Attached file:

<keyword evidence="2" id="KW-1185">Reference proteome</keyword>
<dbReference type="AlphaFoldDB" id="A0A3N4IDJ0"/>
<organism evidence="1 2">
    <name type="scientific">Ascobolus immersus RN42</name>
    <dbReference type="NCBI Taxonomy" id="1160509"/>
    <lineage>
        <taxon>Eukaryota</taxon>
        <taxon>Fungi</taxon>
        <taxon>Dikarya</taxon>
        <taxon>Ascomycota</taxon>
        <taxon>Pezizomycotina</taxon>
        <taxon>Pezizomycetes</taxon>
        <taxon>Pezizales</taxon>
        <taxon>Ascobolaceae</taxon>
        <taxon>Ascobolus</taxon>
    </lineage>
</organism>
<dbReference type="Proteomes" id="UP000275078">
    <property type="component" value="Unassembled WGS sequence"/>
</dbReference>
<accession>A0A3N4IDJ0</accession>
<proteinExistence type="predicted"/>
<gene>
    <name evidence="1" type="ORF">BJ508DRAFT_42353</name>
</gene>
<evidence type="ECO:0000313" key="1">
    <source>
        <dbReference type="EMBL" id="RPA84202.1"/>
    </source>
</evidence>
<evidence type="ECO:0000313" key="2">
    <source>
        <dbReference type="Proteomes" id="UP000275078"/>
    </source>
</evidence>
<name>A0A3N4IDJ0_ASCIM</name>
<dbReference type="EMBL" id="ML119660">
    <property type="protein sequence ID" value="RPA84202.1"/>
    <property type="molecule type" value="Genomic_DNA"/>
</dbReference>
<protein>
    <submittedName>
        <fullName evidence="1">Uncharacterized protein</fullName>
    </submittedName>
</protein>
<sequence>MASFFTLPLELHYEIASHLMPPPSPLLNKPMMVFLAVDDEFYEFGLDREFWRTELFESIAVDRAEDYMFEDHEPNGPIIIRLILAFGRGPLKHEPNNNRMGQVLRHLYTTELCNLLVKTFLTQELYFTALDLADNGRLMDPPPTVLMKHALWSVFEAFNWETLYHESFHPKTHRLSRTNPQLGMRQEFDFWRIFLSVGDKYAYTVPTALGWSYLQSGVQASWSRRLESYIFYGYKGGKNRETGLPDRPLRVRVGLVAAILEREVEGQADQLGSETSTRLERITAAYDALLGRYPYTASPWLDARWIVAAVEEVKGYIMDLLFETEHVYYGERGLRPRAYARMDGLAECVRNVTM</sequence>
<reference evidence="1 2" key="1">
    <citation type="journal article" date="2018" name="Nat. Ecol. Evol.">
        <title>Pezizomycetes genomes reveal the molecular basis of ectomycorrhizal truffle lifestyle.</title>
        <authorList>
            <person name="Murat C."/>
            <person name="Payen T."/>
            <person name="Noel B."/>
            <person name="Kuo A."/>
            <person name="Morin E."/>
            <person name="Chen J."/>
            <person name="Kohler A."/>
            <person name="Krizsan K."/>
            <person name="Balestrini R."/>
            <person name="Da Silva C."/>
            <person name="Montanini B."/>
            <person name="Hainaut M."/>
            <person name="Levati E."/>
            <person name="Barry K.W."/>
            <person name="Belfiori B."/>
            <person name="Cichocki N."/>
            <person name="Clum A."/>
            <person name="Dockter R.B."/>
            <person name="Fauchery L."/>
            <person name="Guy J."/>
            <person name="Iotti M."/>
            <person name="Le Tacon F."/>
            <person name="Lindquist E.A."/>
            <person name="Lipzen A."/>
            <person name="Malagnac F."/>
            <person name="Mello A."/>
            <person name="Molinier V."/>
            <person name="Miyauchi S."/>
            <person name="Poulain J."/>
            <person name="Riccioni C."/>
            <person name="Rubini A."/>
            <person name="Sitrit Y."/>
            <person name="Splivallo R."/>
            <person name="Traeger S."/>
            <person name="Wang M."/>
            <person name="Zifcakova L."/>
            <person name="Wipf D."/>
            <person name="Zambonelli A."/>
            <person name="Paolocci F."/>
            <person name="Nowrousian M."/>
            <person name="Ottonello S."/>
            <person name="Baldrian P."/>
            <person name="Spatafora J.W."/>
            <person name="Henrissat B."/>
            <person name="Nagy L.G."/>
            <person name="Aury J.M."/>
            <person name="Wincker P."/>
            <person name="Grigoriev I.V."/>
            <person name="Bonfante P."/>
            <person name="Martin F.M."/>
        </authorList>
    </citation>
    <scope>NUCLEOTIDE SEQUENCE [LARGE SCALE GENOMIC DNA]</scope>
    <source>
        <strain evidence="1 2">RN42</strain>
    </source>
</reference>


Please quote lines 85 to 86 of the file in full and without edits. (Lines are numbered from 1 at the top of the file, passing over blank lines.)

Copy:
            <person name="Wang M."/>
            <person name="Zifcakova L."/>